Chinese AIDS activist still under house arrest despite promise not to visit USA

An elderly Chinese doctor remained under house arrest Thursday, despite promising not to travel to the United States to accept an award for her AIDS activism work that has often embarrassed local authorities.

Gao Yaojie, 80, said three policemen were patrolling her home in central Henan province and had stopped her when she tried to leave Wednesday night.

Gao, who exposed blood-selling schemes that infected thousands with HIV, is to be honored next month by Vital Voices Global Partnership, a nonprofit group supported by New York Democratic Sen. Hillary Rodham Clinton.

She had apparently been detained by authorities at her home to prevent her from applying for a U.S. visa.

Gao said she recently wrote a letter to the Henan Health Bureau indirectly promising that she would not travel to the U.S. to pick up her award, the AP says.

"I said I was tied up with my work. I could not give any other reason," she said in a telephone interview. "If I go, my children who live in China will get in trouble."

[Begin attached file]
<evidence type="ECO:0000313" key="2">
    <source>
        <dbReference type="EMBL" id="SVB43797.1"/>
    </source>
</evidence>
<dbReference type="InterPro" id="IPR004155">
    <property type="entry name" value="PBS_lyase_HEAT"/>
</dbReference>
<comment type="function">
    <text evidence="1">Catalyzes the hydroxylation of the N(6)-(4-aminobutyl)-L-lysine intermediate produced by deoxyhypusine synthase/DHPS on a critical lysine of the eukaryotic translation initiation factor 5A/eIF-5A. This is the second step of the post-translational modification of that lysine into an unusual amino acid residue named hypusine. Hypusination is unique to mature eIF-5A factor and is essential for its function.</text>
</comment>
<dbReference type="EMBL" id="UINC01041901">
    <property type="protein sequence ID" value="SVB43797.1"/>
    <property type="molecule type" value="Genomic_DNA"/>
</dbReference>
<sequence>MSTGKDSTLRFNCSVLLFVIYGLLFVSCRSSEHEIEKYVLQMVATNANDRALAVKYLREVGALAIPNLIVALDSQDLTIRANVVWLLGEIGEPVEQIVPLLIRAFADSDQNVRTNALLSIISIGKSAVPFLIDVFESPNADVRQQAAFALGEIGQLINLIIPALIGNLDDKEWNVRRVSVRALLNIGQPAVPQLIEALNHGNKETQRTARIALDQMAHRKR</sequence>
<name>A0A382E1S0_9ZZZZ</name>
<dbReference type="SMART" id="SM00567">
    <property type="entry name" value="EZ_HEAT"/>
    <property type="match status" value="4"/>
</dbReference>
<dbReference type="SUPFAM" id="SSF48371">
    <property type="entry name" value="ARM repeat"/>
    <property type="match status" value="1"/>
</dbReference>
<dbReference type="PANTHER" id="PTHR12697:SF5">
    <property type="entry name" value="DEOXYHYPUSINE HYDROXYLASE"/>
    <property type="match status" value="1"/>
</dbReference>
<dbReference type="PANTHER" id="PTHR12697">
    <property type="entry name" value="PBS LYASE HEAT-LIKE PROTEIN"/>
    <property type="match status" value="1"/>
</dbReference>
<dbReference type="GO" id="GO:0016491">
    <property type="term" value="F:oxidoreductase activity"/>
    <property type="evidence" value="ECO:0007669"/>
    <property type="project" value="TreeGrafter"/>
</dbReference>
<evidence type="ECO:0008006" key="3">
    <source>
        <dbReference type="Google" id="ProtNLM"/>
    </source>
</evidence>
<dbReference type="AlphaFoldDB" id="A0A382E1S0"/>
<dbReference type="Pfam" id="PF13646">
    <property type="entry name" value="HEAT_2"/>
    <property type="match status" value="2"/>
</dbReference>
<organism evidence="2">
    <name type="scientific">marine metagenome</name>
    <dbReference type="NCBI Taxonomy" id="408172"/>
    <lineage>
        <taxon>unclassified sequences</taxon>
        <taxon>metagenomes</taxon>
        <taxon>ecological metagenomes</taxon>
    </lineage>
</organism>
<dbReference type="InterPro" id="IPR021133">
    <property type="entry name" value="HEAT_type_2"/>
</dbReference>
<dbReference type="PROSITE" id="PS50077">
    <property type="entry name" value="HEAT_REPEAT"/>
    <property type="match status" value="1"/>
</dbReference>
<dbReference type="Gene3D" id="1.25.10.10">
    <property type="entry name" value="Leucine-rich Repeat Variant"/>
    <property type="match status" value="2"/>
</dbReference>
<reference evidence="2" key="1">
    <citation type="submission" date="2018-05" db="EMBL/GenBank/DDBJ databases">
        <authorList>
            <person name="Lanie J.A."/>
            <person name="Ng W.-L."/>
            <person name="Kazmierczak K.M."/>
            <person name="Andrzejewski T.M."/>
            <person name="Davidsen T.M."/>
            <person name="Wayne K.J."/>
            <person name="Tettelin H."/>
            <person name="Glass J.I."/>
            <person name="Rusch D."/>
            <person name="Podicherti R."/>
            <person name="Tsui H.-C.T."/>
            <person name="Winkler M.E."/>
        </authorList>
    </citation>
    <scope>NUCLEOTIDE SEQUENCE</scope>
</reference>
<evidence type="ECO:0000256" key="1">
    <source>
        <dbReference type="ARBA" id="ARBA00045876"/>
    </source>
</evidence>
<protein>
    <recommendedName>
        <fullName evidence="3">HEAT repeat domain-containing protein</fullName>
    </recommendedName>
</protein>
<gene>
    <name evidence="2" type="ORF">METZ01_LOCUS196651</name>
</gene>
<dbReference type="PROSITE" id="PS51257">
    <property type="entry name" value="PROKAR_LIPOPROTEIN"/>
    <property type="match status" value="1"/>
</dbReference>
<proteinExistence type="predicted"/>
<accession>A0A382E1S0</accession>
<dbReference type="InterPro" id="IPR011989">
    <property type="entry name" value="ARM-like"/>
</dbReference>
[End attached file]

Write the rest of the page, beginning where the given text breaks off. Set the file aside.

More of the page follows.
She said it was "not convenient" to give any more details because authorities had tapped her phone line, a common method used in China to monitor dissidents.

Gao said telephone service at her home was restored Wednesday after being cut for 10 days.

For Gao it's at least the third such run-in. In 2001, she was refused a passport to go to Washington to accept an award from a U.N. group and in 2003 was prevented from going to the Philippines to receive the Ramon Magsaysay Award for Public Service.

Gao is one of the country's most tenacious activists. She gained recognition in the late 1990s for her efforts to alert people in Henan to an AIDS outbreak being spread by tainted blood transfusions while the government was tightlipped about its problem with the disease.

She spoke openly to the press and distributed brochures about the spread of AIDS among poor farmers because of the blood-buying industry.

On Monday, China praised Gao's work related to the disease in a public relations move criticized by fellow activists.

The Web site of the ruling Communist Party's official People's Daily newspaper showed a Lunar New Year visit to Gao's home on Monday by a provincial party deputy secretary, the AP reports.

The official, Chen Quanguo, extolled he "long-standing contributions to our province's education, health and AIDS prevention work." A photo showed Gao accepting a parcel from him while other provincial leaders clapped and smiled.

"They never once said anything about my visit to the United States," Gao said.

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